When it comes to securing virtual environments, you have to take different measures from those for traditional physical security.
With virtual security, new attack vectors --that is, the means by which a hacker gains control of a server OS -- must be protected to prevent breaches. Because of these vectors -- and thus risks -- virtual security requires you to secure the host and each virtual machine (VM).
In this tip, we cover the kinds of attacks you should be concerned about as you develop a virtualization security strategy as well as considerations and best practices for the various components of your infrastructure.
More on virtual machine security
There are many physical attack vectors, from physical consoles to a guest OS to the applications that run on an OS. To secure a physical system, you must have a locked data center that restricts access to the console. Next, you secure the operating system and applications, and finally, you implement security controls -- such as a firewall -- at the network layer. With virtual security, these breaches still apply, but there are other avenues by which an attacker can gain access to a VM.
Virtual security: protecting the management console
With virtual security, the main task is to secure the virtual host's management console. Think of a virtual host as an apartment building and the VMs as the residents, who have their own apartments with door locks for security. The management console is like a building manager: The manager has keys to every apartment and can access them if needed. But if someone has stolen the building manager's keys, for example, that person can access all the building's units. So, in virtual environments, the management console must be protected at all costs: Attackers that gain access to the console can then easily get into VMs that reside on the host. That includes any VM on the entire data store that the host has access to, even VMs running on other hosts.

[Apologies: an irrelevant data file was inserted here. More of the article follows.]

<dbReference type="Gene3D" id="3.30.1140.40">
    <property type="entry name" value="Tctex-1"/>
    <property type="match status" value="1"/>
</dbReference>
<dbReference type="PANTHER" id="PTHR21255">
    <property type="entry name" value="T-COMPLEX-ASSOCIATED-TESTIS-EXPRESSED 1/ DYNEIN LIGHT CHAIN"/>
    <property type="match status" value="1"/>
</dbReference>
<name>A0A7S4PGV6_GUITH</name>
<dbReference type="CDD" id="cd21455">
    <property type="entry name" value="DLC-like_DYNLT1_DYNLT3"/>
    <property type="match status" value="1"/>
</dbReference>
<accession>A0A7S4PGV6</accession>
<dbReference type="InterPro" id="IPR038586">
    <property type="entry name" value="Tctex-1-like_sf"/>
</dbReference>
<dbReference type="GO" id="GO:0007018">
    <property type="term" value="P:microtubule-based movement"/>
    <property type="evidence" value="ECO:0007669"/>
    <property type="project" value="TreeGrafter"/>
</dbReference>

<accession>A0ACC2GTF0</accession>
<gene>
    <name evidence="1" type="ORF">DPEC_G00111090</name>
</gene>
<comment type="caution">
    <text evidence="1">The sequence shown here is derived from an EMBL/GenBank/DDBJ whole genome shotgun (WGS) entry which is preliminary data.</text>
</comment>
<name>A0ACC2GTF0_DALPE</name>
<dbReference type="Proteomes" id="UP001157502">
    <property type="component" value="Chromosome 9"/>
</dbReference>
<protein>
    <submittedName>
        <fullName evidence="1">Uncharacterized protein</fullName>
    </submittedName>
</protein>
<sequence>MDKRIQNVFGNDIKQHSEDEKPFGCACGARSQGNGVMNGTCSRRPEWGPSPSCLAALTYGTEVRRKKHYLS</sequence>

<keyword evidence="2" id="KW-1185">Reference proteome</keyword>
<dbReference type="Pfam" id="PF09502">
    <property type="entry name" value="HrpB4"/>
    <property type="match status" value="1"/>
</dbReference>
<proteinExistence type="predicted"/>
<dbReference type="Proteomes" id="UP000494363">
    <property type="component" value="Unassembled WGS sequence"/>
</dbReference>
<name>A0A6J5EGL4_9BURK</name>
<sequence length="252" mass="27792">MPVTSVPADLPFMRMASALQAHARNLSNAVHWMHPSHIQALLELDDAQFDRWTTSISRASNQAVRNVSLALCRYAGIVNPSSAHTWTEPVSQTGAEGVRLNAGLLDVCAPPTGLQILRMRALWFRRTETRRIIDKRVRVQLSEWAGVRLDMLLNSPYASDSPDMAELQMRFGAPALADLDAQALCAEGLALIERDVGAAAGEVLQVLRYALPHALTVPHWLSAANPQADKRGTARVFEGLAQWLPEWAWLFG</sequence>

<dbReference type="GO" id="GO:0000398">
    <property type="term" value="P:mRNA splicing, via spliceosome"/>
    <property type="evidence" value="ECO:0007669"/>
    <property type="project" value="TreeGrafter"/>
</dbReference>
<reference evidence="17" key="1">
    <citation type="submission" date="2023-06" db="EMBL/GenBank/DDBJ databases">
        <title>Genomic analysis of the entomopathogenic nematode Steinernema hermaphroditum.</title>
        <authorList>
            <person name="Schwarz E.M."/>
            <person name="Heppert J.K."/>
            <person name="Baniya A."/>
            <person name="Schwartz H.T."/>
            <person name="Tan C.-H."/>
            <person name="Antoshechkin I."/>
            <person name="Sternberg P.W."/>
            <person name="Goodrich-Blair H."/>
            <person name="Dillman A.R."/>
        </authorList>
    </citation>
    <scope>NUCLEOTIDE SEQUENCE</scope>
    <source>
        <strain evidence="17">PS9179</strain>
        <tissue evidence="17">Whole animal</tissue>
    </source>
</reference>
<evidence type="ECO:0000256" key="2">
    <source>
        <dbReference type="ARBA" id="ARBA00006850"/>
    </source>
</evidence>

For optimum virtual security, you should limit access to the host's management console. When granting access to the console, give super-user access only to those users who absolutely need it. Also assign each user only the privileges that he absolutely requires. In addition, make sure you have the network interface for the management console on an isolated VLAN. You can do so by using firewalls or by physical segregation. That way, only other hosts and administrators can access the console.
Attacks from within the VM
VMs add a whole new layer of vulnerabilities to an environment that physical security doesn't have to address. Not only is the management console an attack vector, but so is each machine on the host. And attackers can also maliciously ramp up a VM's resource usage to compromise an entire system.
When multiple VMs fall victim to these denial-of-service attacks, the host can become unusable. This attack is difficult to protect against, because it's not easy to identify malicious resource usage. Overusage can take many forms, from pegging a VM's CPU with 100% utilization, writing to all the memory assigned to a VM or causing an extremely high volume of disk reads and writes.
VM monitoring is important to virtual security, because it can alert you about malicious resource usage. Reporting systems that profile typical resource usage for VMs are particularly helpful, so you will know when abnormal behavior occurs. By using VM monitoring in conjunction with scripting, you can impose resource restrictions, isolate the offending VMs and even power them off.
Securing utilities and APIs
Other attack vectors to consider in your virtual security strategy include logging utilities and application programming interfaces (APIs).